Curious...what is so *advanced* about Plastigage? Seems straight forward to me. Been using it forever.


Top of pagePrevious messageNext messageBottom of page Link to this message  By Royce in Dallas TX on Monday, February 08, 2016 - 03:12 pm:

Plastigage works fine with a freshly bored set of bearings and a freshly turned crank. In a used T motor it does not give you very good information. The crankshaft won't wear evenly, nor will the bearing.

Plastgage is just the thing for checking fit of freshly restored bearings and cranks. Otherwise, not too useful.


Top of pagePrevious messageNext messageBottom of page Link to this message  By Richard Black - Dallas on Monday, February 08, 2016 - 03:32 pm:

Good point by Royce, and especially true if only gauging the cap side of the worn bearing. Clearance could be different on the other side, journals may be worn/tapered etc, and since this is Dennis' first deep surgery and he's alone doing it, I wouldn't recommend he take the crankshaft out unless he finds something obviously amiss. Some previous advice on this thread was to not go deeper until he thoroughly reads up on some intimate details about the engine/procedures, etc. and I think that is wise advice.


Top of pagePrevious messageNext messageBottom of page Link to this message  By Royce in Dallas TX on Monday, February 08, 2016 - 05:28 pm:

I agree with that - you should not be disturbing the main bearing caps when the whole reason the engine is being worked on is to replace the ring gear. You might check crankshaft end play.

If the engine was making good power and not knocking then leave it alone until it needs work. Then do everything, and do it right.


Top of pagePrevious messageNext messageBottom of page Link to this message  By John McGinnis in San Jose area, CA. on Monday, February 08, 2016 - 06:07 pm:

I'm glad someone (several) are showing some sense and saying to leave *it* alone. I was expecting to hear "while you have it out do a complete rebuild" Model Ts are very forgiving and will perform well under adverse conditions.
I still favor Plastigage...just need to use more of it in increments on the long main bearings...and use good judgment


Top of pagePrevious messageNext messageBottom of page Link to this message  By dennis delano on Monday, February 08, 2016 - 06:49 pm:

Thank you all for the advice, The car was running good (a little better on mag than on bat, ie; when I switched to mag it would give me a couple of extra miles per hour and you could almost feel a "boost") but the car was hard to start when cold and with the ring gear chewed up, I could not use the starter. I have a messed up shoulder, which made it difficult to hand crank so I decided while she was laid up for the winter to try and replace the ring gear and one dark and gloomy day in Buffalo NY, I was standing out in my heated garage "puttering" around when I began removing stuff to get at the ring gear and "eureka!!!!" here I am, up to my elbows and eyelids in engine parts! I know my way around cars pretty good, just not "model T's, hence the reason for all of these silly questions!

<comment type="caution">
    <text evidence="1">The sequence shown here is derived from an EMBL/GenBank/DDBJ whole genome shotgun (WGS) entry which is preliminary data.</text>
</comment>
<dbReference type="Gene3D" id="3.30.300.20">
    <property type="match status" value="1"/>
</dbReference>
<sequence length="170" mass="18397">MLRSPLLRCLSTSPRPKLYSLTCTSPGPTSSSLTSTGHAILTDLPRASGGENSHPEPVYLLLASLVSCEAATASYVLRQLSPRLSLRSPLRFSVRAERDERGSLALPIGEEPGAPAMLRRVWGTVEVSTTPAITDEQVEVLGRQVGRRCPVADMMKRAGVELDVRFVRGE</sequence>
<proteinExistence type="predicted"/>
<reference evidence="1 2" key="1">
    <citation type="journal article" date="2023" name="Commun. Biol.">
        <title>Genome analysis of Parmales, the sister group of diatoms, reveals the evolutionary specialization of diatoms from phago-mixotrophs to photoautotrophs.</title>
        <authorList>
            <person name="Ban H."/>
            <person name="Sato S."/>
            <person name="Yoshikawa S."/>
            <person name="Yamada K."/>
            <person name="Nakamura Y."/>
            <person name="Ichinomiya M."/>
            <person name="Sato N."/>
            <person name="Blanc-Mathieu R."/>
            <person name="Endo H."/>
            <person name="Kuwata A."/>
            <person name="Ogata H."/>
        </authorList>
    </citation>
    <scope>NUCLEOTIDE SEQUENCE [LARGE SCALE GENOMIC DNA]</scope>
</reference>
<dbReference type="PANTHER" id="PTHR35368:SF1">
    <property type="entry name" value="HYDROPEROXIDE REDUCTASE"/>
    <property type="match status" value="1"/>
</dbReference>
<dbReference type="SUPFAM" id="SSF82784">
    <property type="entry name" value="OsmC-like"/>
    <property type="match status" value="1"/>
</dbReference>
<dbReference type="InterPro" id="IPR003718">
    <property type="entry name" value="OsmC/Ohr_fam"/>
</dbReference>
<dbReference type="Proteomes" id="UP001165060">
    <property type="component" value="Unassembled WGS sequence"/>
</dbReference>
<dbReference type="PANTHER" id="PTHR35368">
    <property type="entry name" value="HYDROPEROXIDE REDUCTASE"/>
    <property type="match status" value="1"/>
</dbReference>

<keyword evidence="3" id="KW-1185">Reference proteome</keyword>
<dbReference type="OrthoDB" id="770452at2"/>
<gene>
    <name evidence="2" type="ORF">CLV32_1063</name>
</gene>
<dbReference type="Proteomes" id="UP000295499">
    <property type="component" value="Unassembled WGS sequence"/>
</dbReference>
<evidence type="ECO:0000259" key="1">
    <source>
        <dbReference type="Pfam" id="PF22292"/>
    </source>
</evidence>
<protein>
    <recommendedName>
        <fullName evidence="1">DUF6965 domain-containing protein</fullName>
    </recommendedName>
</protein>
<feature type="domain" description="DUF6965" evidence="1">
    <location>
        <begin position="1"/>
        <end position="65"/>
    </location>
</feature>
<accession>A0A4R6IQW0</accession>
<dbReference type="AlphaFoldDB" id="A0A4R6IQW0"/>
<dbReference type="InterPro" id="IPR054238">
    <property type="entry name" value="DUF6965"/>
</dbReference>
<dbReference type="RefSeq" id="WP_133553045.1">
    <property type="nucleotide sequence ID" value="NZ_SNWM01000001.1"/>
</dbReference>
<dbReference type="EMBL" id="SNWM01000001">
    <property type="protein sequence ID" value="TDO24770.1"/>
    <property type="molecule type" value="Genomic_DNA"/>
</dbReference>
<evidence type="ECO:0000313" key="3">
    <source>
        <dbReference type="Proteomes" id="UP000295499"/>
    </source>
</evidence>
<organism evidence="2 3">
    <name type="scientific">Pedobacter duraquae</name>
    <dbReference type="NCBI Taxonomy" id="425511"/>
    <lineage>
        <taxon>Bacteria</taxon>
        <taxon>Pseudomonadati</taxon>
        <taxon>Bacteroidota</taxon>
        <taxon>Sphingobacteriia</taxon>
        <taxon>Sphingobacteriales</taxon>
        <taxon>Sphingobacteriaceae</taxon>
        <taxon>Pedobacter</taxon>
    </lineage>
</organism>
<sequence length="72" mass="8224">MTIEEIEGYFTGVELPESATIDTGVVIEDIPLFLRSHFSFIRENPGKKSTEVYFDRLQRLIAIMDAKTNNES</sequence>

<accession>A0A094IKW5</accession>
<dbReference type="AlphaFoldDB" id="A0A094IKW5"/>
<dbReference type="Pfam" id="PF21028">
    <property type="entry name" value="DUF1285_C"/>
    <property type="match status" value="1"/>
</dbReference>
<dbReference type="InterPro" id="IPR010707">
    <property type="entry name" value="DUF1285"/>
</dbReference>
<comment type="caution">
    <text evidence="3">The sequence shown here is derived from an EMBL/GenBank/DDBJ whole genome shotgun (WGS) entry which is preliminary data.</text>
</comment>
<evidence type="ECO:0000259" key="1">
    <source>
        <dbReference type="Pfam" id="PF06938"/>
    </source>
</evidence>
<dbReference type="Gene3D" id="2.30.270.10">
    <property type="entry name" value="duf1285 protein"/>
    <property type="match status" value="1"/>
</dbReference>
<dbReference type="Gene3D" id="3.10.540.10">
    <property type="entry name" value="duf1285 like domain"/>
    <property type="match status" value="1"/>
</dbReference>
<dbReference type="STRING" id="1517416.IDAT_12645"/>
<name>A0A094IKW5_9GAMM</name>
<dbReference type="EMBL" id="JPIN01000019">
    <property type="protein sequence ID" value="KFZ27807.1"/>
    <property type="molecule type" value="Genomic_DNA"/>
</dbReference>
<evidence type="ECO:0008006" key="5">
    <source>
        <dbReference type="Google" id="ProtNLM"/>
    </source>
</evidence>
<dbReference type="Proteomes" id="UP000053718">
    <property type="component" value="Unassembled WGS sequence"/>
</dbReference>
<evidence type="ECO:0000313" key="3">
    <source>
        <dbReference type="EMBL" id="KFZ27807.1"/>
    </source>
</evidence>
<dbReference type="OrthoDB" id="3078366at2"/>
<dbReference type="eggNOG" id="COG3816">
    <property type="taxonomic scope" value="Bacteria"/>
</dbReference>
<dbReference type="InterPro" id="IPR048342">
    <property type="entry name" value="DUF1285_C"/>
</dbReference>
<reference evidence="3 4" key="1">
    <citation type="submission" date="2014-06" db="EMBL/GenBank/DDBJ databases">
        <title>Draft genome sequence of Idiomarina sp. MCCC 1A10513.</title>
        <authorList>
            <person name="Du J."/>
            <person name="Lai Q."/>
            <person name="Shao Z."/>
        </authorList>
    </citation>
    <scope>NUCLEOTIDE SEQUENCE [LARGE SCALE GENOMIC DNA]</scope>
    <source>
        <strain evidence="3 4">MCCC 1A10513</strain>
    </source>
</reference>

Top of pagePrevious messageNext messageBottom of page Link to this message  By Ken Todd, ............Red Deer, Alberta on Tuesday, February 09, 2016 - 11:25 am:

""I think an 8-point socket will work but they are hard to find if you don't have one already.""

Here's a couple on Amazon, reasonably priced:

http://www.amazon.com/Stanley-J5418S-2-Inch-Socket-16-Inch/dp/B002FCGD6G/ref=sr_ 1_9?ie=UTF8&qid=1455034785&sr=8-9&keywords=8+point+9%2F16%22+socket

http://www.amazon.com/Stanley-J7418S-2-Inch-Impact-16-Inch/dp/B002FCJDSG/ref=sr_ 1_10?ie=UTF8&qid=1455034785&sr=8-10&keywords=8+point+9%2F16%22+socket


Top of pagePrevious messageNext messageBottom of page Link to this message  By Doug Wilson - Omaha NE on Tuesday, February 09, 2016 - 11:42 am:

Little late in the discussion for this, but I bought a nice used engine stand on Craigslist for $25. It was even close to my neighborhood. It sure makes the job a lot easier when you can flip the engine over when you need to, and roll the whole thing out of the way if you need to.
I did not want to store it so I put it back on Craigslist when I was done with it. I ask $30 so I could be talked down to $25. Sold it in one day for $30


Top of pagePrevious messageNext messageBottom of page Link to this message  By dennis delano on Tuesday, February 09, 2016 - 12:28 pm:

Ken, I actually found the square sockets at sears online, pretty cheap too, about 8 bucks and they come in 1/2, 9/16, and 3/4, the book says those bolts are 9/16, but I decided (based on the above advice), not to go any further with tearing it down than I already have and just clean and inspect things as I go along while waiting for the mag parts to arrive, I'm already in deeper than I thought I would be, but am "in general" enjoying the challenge! thank's for the links. I also stopped at sears to see if they had the square sockets available in store, they didn't but they did have what's called a "universal" socket set for 13 bucks that claims it will work on all different bolt head configurations so I picked them up, they look like they would do the job if need be. I would have only needed them for the center cap as I found the others had nuts on them that could be removed!


Top of pagePrevious messageNext messageBottom of page Link to this message  By dennis delano on Tuesday, February 09, 2016 - 12:40 pm:

Doug, people in WNY apparently have really high quality used stuff because I have been scouring craigslist but could buy a brand new one from HF for much less than the ones I've seen!!!!LOL